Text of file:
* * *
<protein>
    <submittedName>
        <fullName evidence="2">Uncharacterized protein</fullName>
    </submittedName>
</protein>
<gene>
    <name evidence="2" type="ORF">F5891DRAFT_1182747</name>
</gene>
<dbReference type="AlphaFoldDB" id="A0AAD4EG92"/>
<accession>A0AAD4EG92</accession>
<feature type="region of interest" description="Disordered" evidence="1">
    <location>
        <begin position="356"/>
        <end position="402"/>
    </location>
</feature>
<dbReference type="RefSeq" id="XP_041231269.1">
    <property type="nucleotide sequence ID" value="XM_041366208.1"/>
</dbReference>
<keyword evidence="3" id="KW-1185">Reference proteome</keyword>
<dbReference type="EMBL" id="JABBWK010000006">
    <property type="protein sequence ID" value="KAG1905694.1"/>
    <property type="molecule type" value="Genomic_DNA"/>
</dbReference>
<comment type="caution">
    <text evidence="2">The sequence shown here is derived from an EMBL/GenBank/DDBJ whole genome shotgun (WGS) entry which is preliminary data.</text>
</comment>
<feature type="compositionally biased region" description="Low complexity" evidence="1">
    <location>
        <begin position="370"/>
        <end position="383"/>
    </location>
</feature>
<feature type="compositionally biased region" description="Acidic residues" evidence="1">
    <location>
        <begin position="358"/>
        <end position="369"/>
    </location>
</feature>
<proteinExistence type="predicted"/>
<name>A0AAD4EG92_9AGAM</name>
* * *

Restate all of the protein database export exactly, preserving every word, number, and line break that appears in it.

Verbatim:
<protein>
    <submittedName>
        <fullName evidence="2">Uncharacterized protein</fullName>
    </submittedName>
</protein>
<gene>
    <name evidence="2" type="ORF">F5891DRAFT_1182747</name>
</gene>
<dbReference type="AlphaFoldDB" id="A0AAD4EG92"/>
<accession>A0AAD4EG92</accession>
<feature type="region of interest" description="Disordered" evidence="1">
    <location>
        <begin position="356"/>
        <end position="402"/>
    </location>
</feature>
<dbReference type="RefSeq" id="XP_041231269.1">
    <property type="nucleotide sequence ID" value="XM_041366208.1"/>
</dbReference>
<keyword evidence="3" id="KW-1185">Reference proteome</keyword>
<dbReference type="EMBL" id="JABBWK010000006">
    <property type="protein sequence ID" value="KAG1905694.1"/>
    <property type="molecule type" value="Genomic_DNA"/>
</dbReference>
<comment type="caution">
    <text evidence="2">The sequence shown here is derived from an EMBL/GenBank/DDBJ whole genome shotgun (WGS) entry which is preliminary data.</text>
</comment>
<feature type="compositionally biased region" description="Low complexity" evidence="1">
    <location>
        <begin position="370"/>
        <end position="383"/>
    </location>
</feature>
<feature type="compositionally biased region" description="Acidic residues" evidence="1">
    <location>
        <begin position="358"/>
        <end position="369"/>
    </location>
</feature>
<proteinExistence type="predicted"/>
<name>A0AAD4EG92_9AGAM</name>